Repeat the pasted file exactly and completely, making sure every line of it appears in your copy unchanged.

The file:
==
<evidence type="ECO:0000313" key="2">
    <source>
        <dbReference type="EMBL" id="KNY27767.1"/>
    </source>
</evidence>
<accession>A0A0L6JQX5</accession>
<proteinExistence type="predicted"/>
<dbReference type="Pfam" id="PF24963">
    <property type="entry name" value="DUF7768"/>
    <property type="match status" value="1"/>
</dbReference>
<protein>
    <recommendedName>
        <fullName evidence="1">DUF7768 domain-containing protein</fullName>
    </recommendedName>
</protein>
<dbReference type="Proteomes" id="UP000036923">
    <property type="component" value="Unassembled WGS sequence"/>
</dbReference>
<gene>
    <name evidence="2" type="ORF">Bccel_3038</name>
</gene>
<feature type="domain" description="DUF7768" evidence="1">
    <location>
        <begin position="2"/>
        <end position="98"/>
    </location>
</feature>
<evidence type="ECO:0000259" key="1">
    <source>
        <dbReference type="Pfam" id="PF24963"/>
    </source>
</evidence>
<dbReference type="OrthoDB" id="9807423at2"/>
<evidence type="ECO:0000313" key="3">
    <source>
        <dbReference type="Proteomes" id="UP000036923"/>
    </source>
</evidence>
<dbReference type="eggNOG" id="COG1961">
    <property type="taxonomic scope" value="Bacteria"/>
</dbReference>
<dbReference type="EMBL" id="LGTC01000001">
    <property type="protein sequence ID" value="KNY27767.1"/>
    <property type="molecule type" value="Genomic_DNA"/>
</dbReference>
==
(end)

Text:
<evidence type="ECO:0000313" key="2">
    <source>
        <dbReference type="EMBL" id="KNY27767.1"/>
    </source>
</evidence>
<accession>A0A0L6JQX5</accession>
<proteinExistence type="predicted"/>
<dbReference type="Pfam" id="PF24963">
    <property type="entry name" value="DUF7768"/>
    <property type="match status" value="1"/>
</dbReference>
<protein>
    <recommendedName>
        <fullName evidence="1">DUF7768 domain-containing protein</fullName>
    </recommendedName>
</protein>
<dbReference type="Proteomes" id="UP000036923">
    <property type="component" value="Unassembled WGS sequence"/>
</dbReference>
<gene>
    <name evidence="2" type="ORF">Bccel_3038</name>
</gene>
<feature type="domain" description="DUF7768" evidence="1">
    <location>
        <begin position="2"/>
        <end position="98"/>
    </location>
</feature>
<evidence type="ECO:0000259" key="1">
    <source>
        <dbReference type="Pfam" id="PF24963"/>
    </source>
</evidence>
<dbReference type="OrthoDB" id="9807423at2"/>
<evidence type="ECO:0000313" key="3">
    <source>
        <dbReference type="Proteomes" id="UP000036923"/>
    </source>
</evidence>
<dbReference type="eggNOG" id="COG1961">
    <property type="taxonomic scope" value="Bacteria"/>
</dbReference>
<dbReference type="EMBL" id="LGTC01000001">
    <property type="protein sequence ID" value="KNY27767.1"/>
    <property type="molecule type" value="Genomic_DNA"/>
</dbReference>